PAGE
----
Helping Small Farmers Think About Better Growing and Marketing Reference Material 2004

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This manual begins by noting that there are many different types of farming families in the Pacific and that most of these differences can be attributed to the individual choices farming families make in three important areas:

  • the types and combinations of activities they undertake
  • the ways in which those activities are undertaken
  • the family’s reasons for undertaking activities

Farming families can also be differentiated in terms of the size of their farming operation. This is primarily defined in terms of the area of the farm or of the income received from farming.

The introduction to the manual states, therefore, that the key challenge in developing this manual has been whether one set of analytical tools can be suitable for all the different types of farmers on the small to commercial continuum. Although the farming systems approach to development (FSD) does contain some analytical tools for financial analysis it also includes other tools designed to deal with issues relating to multiple goals and activities (often non-economic) which are undertaken without entering the market place. Economic tools become more important the more commercialised a farming operation becomes.

This manual is designed to help extension and development officers and colleagues train their field facilitators to help interested small farmers and farmer groups make decisions that will improve their income and, hopefully, their feeling of well-being. The manual states that armed with this knowledge, facilitators will be able to better advise farming families about how to consider changes to their traditional farming system, how the changes may affect them, and whether or not those changes will be good for them.

The emphasis in this manual is on small farmers, since they form the majority in the Pacific. The manual itself is divided into five primary parts – where the introduction to each of the following chapters provides details of the material presented :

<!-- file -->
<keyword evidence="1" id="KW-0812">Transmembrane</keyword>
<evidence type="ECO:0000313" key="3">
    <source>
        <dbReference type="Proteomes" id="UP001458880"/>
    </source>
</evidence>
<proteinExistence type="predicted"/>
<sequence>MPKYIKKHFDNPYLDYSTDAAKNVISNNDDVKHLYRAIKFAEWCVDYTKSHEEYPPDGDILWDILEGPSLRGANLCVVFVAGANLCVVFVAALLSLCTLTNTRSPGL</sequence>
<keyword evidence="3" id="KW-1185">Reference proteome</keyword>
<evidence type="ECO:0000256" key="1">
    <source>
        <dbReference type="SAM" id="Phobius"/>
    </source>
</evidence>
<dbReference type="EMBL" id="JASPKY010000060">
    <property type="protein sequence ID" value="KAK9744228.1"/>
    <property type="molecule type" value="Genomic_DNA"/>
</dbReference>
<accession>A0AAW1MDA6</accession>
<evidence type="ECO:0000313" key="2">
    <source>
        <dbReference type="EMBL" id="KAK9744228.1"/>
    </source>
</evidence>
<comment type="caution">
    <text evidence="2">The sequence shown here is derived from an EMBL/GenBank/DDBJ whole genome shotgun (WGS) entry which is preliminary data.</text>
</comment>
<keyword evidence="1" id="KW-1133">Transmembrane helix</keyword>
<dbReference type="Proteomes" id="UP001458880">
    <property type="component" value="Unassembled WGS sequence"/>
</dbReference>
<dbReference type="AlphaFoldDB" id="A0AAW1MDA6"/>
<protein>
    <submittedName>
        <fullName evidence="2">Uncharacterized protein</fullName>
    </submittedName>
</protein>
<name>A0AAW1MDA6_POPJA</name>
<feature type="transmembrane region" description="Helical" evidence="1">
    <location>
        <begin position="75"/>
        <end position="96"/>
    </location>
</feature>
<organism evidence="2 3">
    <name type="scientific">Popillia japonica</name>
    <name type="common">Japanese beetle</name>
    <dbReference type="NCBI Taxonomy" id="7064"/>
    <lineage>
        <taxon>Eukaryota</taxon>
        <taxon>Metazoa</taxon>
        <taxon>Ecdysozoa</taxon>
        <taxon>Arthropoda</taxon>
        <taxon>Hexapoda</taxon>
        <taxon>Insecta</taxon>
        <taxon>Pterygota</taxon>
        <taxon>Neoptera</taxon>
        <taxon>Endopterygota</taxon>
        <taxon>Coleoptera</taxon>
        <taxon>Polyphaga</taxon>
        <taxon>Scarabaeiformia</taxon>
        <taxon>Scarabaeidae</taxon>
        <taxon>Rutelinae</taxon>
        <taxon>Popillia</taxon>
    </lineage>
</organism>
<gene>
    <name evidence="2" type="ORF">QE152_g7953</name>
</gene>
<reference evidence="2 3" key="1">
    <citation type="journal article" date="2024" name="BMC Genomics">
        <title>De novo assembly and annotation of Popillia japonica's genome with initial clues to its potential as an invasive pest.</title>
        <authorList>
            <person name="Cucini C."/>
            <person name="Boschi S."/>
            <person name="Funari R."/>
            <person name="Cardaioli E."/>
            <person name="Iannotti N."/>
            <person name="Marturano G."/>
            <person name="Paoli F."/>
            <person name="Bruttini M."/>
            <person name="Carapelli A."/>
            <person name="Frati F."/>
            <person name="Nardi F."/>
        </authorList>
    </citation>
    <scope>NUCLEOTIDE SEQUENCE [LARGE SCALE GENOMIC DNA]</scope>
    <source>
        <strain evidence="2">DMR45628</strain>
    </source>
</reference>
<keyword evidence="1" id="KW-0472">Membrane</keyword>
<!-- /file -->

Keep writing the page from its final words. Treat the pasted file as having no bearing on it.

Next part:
1. The farming systems approach to development (FSD) (Chapter 3)
  2. Farm management (Chapter 4)
  3. Marketing (Chapter 5)
  4. The production-marketing link (Chapter 6)
  5. Risk management (Chapter 7)

Prior to these main parts, however, Chapter 2 is devoted to the facilitators. However, it worth noting that the manual also suggests that more educated farmers, and those who are more commercialised, will also be able to benefit from studying the manual.

The manual is well illustrated and includes photos, table and summary boxes to aid the reader. The appendices also include useful information in the following areas:

  • Role and techniques of facilitators
  • Examples of farm record forms
  • A list of useful references relating to the material presented in the manual
  • Definitions of the acronyms used in the manual
  • Definitions of the technical terms used in the manual
Author Food and Agriculture Organization of the United Nations (FAO)
Publisher Food and Agriculture Organization of the United Nations (FAO)
Number of Pages 154 pp.
Primary Language English (en)
Region / Country Global
Keywords Farm Management, Marketing, Production, Agricultural Risk
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Developing agricultural solutions with smallholder farmers - how to get started with participatory approaches Book 2003 English (en)